Less than three weeks after getting a public show of support from Barcelona president Joan Laporta, Ronald Koeman is out as manager of the club.
The final straw was Wednesday's 1–0 defeat at Rayo Vallecano, which followed a home loss to rival Real Madrid in El Clásico. It was after Sunday's defeat that fans impeded Koeman's car as he attempted to exit Camp Nou, expressing their frustration in personal, potentially dangerous ways. He
"We have every confidence in him, he's our coach, and he deserves some leeway as he believes in the team and hasn't been able to call on the entire squad yet," Laporta said on Oct. 8 on Catalan radio.
That leeway didn't extend very long. Barcelona did manage to defeat Dynamo Kiev to keep its hopes at securing a place in the Champions League knockout stage alive, but the club has three wins in its last 10 matches across all competitions and has fallen to ninth in La Liga, six points behind the four teams that are currently tied for first place.
"FC Barcelona has relieved Ronald Koeman of his duties as first team coach," the club wrote in a token statement on Wednesday. "The president of the club, Joan Laporta, informed him of the decision after the defeat against Rayo Vallecano. Ronald Koeman will say goodbye to the squad on Thursday at the Ciutat Esportiva.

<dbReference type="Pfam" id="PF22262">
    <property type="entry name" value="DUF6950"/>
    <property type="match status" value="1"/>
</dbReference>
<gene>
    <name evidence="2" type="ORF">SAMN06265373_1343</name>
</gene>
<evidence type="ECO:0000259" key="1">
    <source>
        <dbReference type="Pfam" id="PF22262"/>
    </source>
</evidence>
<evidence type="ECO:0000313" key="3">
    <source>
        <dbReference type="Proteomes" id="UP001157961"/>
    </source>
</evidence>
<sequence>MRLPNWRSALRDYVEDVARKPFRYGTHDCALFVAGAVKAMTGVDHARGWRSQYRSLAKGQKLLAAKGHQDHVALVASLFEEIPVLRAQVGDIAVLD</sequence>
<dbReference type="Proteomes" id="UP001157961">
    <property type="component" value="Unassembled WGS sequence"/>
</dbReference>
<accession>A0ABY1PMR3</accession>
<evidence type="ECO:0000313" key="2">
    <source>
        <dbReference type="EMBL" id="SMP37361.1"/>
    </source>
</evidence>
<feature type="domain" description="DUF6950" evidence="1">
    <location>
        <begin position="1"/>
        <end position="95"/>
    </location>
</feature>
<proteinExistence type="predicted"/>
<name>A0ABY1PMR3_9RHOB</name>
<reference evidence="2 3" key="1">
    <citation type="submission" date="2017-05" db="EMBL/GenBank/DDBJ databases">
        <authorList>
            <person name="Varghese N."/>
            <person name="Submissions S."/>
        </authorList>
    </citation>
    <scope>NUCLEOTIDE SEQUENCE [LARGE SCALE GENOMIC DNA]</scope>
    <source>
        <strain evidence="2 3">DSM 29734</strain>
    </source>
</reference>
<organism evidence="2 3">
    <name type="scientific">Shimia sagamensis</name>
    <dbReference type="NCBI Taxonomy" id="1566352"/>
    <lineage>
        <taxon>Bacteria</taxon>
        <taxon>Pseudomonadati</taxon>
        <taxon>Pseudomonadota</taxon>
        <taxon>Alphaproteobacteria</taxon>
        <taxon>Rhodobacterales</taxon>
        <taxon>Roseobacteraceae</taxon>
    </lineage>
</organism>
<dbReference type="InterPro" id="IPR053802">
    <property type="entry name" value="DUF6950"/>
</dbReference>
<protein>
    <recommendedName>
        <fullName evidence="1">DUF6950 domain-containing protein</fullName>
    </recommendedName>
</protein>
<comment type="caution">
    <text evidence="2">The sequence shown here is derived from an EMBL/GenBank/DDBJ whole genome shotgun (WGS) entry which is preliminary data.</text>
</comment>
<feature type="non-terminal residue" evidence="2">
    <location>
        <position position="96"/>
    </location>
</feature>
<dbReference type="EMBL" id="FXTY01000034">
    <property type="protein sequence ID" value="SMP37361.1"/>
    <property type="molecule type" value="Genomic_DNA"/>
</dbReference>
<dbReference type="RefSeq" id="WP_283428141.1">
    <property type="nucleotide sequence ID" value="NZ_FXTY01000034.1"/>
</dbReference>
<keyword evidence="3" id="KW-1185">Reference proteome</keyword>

"FC Barcelona wishes to thank him for his service to the club and wishes him all the best in his professional career."
Barcelona's struggles surely don't all come down to Koeman. With the club over $1 billion in debt, its ability to spend to retain and add top talent has been compromised. The club famously had to part ways with Lionel Messi over the summer, unable to pay its greatest star of all time and still stay within La Liga's salary cap restrictions. Messi went off to PSG, while Barcelona was barely able to register its free-transfer signings (Sergio Agüro, Memphis Depay and Eric Garcia), doing so only after veteran players at the club accepted pay cuts.
Barcelona also offloaded forward Antoine Griezmann, sending him back to Atlético Madrid, and has instead turned toward a homegrown youth movement. Pedri, Ansu Fati and Gavi are among the teenage talents rising through the ranks, but they're being counted on to carry the load at an extraordinarily young age.
Former midfield star Xavi has long been a target of the club to become its manager, but he remains under contract with Al Sadd in Qatar. Nevertheless, multiple reports have already stated that he'll succeed Koeman. Should he not, River Plate's Marcelo Gallardo and Belgium national team manager Roberto Martinez have also previously been touted as candidates to take charge should Koeman be sent on his way.
There's a U.S. men's national team component of Koeman's dismissal. Sergiño Dest recently was moved to a right-sided forward role under the Dutch manager, who had once tried to court him to the Netherlands national team before he ultimately chose the U.S. Depending on who takes charge, Dest could stay in that role, revert to a more standard attacking right-back role or potentially fall out of favor altogether.
It's another time of transition for Barcelona, and all socis and players alike will be eager for the next chapter to be more successful, with it early enough in the season for things to potentially still be salvaged.
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